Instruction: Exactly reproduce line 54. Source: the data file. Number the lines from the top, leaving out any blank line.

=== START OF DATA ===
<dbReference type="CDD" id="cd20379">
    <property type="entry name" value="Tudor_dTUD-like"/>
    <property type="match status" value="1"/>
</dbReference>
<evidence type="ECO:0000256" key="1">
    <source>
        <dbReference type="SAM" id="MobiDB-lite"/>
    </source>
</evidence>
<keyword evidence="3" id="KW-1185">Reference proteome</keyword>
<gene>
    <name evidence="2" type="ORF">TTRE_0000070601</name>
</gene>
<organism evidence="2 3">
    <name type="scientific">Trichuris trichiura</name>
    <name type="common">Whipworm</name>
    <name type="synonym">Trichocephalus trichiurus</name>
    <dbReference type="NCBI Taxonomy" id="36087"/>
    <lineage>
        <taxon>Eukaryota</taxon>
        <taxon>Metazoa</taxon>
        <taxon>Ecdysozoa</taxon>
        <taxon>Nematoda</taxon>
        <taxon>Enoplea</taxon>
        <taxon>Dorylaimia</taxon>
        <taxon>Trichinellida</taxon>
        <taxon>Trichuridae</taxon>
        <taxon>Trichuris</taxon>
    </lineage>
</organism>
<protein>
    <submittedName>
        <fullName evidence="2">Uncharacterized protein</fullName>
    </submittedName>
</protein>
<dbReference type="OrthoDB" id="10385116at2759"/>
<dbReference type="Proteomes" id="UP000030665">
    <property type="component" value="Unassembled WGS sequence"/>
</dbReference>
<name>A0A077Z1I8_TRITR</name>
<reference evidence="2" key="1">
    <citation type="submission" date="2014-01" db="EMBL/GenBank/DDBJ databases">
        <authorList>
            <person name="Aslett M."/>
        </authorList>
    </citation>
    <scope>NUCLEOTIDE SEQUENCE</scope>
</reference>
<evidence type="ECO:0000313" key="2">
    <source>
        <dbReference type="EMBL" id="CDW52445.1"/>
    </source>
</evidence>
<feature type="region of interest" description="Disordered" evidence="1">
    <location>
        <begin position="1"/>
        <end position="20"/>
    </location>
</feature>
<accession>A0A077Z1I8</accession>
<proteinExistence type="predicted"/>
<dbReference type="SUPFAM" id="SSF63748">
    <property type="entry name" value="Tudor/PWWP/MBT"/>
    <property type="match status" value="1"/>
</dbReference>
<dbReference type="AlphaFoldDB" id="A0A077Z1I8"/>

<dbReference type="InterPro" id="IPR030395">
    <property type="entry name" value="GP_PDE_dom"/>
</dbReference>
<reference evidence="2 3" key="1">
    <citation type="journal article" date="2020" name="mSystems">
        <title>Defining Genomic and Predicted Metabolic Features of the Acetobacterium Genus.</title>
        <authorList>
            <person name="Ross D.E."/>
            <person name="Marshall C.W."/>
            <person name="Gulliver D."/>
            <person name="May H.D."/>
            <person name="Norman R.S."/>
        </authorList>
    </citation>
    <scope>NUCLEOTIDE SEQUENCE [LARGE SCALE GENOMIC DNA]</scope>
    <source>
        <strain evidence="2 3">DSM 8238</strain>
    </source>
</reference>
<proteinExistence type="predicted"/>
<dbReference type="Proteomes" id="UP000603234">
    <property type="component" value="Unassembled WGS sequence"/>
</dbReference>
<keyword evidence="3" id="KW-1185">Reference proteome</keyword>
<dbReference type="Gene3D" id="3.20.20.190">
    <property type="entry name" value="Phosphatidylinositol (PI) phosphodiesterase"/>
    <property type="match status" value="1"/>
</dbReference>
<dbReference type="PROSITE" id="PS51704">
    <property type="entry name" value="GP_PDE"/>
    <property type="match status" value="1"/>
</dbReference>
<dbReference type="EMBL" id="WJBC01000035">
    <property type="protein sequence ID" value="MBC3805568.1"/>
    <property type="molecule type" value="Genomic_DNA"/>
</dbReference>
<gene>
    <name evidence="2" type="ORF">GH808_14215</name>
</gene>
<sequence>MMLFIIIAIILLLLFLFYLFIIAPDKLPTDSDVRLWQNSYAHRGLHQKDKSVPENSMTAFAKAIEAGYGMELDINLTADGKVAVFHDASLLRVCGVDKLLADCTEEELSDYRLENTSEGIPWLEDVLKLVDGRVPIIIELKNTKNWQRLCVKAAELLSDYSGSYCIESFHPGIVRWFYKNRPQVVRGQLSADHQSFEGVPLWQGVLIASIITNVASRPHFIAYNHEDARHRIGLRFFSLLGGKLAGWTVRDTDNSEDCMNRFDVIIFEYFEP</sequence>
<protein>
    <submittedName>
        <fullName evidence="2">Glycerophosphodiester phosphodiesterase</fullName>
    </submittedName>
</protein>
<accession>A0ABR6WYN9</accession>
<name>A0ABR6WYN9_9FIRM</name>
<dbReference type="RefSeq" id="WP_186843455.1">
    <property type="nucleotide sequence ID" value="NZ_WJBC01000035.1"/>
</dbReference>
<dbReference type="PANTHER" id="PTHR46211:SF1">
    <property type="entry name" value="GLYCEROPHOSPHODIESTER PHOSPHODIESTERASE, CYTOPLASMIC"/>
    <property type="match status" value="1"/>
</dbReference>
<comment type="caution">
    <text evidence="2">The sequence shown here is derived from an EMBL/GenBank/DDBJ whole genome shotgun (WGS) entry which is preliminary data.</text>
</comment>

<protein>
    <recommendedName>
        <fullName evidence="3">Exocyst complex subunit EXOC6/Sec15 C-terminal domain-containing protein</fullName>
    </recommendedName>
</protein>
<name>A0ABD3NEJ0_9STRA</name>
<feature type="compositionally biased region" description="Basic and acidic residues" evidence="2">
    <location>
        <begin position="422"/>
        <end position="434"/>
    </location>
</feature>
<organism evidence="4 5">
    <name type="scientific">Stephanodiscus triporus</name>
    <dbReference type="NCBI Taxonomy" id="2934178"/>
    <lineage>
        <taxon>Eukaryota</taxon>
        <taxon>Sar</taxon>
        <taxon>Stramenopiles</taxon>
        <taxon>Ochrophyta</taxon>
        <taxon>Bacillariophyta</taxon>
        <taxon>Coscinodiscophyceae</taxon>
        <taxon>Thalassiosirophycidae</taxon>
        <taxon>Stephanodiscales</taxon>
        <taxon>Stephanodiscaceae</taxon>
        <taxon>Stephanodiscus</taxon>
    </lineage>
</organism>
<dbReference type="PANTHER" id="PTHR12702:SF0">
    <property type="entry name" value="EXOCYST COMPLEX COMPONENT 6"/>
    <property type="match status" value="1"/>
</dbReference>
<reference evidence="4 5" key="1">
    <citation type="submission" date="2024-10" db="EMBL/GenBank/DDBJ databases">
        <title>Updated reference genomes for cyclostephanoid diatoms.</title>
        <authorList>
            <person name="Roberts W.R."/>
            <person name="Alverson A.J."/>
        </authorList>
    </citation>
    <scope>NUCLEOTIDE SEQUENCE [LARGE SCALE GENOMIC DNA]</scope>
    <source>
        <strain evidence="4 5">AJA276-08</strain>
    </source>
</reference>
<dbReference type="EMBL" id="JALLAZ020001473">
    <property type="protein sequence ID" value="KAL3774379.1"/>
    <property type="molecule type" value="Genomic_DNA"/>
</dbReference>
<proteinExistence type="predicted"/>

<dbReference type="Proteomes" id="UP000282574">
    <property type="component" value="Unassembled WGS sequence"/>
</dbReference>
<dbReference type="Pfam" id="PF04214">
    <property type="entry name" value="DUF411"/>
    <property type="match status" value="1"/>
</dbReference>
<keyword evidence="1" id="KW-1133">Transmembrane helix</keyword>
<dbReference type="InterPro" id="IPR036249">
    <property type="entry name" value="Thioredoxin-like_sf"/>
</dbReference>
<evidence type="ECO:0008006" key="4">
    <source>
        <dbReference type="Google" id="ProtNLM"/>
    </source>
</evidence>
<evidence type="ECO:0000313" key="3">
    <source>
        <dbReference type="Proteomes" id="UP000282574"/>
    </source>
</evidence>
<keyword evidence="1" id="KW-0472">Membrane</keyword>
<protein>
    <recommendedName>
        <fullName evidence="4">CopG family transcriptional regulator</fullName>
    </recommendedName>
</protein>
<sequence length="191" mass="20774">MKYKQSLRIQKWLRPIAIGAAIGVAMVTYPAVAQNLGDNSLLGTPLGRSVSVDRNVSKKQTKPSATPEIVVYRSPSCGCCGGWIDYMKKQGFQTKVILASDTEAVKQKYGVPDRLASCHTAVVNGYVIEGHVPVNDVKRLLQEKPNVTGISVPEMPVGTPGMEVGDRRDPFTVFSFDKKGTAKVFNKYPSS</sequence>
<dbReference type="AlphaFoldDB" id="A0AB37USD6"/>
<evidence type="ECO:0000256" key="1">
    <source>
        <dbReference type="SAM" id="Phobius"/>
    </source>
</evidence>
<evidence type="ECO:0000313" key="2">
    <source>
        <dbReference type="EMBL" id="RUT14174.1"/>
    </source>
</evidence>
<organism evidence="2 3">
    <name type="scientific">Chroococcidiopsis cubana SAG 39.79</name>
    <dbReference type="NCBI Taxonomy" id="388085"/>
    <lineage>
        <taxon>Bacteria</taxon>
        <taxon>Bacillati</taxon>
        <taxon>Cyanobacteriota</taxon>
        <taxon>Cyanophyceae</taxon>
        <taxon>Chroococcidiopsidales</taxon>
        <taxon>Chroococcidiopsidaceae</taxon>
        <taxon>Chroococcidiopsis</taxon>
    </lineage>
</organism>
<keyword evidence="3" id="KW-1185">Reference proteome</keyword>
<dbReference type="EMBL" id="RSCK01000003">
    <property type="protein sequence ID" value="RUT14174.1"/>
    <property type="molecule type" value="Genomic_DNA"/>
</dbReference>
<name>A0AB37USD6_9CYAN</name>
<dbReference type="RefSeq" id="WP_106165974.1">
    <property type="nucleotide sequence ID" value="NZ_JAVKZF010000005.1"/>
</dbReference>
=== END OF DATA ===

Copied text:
<feature type="region of interest" description="Disordered" evidence="1">